Temperatures have been dropping in the first week of December, ushering in the 2020 winter. However the sudden unexpected rain showers in the last few days have cast grey clouds over the mango orchards across Devgad and Ratnagiri and also increased temperatures and humidity levels.
The flowering in Aamrai farms has so far been pretty good and with a cold winter setting in, it will help accelerate the fruit formation. However if the rains persist for a few days and are heavier, it could reverse the process. As the water availability in the ground increases and more moisture is available, it spurs the mango tree to increase vegetative growth, i.e. leaves rather than flowering and subsequent fruit formation. On the other hand, when the cold winter sets in and monsoons have receded, the mango tree has sparse moisture availability, resulting in abundant flowering. This odd phenomenon is locally called “ambya chya zhaadaa var taan padlaa” or loosely translated as “the mango tree is stressed out”.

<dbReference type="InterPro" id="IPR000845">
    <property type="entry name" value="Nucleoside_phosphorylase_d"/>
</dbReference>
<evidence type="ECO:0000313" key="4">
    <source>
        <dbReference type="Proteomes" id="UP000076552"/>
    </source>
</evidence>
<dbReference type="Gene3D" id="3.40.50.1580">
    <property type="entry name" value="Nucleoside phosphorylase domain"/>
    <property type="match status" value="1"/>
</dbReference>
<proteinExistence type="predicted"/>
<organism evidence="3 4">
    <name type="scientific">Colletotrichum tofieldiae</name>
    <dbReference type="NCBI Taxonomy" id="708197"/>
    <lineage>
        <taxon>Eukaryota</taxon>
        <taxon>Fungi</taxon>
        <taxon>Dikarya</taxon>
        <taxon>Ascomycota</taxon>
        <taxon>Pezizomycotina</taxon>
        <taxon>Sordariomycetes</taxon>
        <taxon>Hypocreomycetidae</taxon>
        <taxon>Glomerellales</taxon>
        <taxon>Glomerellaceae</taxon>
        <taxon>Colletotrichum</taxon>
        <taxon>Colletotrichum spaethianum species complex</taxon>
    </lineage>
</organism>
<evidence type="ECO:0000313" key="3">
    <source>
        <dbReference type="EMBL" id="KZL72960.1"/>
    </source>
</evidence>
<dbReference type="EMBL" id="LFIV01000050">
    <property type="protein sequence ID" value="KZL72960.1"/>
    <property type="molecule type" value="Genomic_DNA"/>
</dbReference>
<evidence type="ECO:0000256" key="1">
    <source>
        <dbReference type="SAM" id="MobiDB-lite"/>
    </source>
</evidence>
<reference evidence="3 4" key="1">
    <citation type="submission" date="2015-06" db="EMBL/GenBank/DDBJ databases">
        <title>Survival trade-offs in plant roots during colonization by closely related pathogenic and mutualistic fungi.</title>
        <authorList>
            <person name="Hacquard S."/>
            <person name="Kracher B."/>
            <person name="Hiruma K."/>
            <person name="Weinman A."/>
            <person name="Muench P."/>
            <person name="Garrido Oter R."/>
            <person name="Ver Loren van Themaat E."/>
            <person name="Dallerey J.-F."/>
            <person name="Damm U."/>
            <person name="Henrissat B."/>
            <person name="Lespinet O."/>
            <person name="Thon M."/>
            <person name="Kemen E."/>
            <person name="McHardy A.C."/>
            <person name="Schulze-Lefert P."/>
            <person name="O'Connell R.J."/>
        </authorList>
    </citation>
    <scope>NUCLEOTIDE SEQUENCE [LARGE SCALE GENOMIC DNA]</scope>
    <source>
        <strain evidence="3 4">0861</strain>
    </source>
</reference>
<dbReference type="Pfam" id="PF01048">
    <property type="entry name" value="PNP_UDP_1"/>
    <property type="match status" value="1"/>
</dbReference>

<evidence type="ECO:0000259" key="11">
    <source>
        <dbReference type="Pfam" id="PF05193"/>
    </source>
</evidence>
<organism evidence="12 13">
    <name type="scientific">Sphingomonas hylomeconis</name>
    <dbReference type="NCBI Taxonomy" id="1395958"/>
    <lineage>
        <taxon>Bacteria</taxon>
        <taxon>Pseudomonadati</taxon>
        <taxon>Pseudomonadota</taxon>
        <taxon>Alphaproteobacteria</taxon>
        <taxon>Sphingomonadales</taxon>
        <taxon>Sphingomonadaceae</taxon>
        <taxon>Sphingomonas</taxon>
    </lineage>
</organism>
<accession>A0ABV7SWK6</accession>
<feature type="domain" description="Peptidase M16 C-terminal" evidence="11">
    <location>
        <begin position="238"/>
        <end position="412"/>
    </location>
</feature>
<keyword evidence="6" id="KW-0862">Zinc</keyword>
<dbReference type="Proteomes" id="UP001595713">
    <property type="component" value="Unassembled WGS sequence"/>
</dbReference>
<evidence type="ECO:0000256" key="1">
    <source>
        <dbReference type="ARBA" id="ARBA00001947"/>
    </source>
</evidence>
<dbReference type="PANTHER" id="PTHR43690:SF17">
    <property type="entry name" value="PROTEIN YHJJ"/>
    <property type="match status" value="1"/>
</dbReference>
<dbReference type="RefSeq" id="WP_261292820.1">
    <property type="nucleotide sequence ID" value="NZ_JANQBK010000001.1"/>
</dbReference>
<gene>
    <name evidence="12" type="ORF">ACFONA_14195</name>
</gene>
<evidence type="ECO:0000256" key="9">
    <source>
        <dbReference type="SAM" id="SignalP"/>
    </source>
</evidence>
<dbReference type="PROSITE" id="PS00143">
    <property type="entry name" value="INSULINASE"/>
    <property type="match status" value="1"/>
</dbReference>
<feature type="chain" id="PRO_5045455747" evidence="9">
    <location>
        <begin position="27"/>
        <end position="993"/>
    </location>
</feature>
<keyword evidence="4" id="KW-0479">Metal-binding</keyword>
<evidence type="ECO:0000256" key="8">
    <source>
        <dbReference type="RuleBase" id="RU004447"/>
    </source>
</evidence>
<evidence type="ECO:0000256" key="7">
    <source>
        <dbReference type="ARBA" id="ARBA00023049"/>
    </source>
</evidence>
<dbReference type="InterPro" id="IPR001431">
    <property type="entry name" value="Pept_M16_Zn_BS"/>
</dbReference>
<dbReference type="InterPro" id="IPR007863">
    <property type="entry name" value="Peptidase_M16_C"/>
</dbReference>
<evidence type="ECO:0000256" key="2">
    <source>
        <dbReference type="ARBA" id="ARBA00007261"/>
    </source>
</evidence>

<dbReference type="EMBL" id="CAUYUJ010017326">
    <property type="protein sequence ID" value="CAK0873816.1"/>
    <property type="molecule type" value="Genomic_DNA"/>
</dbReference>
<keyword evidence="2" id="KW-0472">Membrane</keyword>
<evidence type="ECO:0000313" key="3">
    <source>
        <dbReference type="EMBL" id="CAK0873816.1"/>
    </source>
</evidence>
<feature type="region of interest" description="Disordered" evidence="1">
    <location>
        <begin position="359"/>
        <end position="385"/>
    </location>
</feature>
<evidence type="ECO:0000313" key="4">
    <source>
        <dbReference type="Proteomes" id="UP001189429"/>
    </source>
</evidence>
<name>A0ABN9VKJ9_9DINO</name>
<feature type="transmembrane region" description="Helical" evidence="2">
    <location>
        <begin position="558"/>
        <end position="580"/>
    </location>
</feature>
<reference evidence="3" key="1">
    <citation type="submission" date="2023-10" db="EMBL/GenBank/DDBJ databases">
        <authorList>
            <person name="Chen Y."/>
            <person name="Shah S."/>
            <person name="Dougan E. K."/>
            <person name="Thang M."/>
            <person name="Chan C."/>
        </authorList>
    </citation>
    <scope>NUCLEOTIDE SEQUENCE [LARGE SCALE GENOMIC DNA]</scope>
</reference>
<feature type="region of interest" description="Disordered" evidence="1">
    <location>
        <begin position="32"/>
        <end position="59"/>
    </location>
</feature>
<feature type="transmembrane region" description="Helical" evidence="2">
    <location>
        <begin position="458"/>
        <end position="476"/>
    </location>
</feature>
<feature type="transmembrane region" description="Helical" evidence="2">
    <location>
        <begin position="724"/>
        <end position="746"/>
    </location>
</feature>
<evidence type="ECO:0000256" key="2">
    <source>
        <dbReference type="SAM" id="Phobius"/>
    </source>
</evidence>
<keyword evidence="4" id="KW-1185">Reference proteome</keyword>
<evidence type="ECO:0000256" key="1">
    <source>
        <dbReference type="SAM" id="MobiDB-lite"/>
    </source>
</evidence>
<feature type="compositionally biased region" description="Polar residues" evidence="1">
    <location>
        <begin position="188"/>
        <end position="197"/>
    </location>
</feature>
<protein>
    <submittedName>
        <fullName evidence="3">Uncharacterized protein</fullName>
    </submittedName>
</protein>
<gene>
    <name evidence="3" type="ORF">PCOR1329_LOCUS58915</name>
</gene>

Another reason why the Ratnagiri alphonso mango is truly unique and is produced only in adverse conditions, in fact it thrives in it. The flowering requires lack of moisture and a cold winter; while later in the months of April/May, a strong sun and a hot humid summer is necessary for speedy fruit formation and size. Perhaps this is what makes the hapus so sweet, aromatic, flavourful and unique.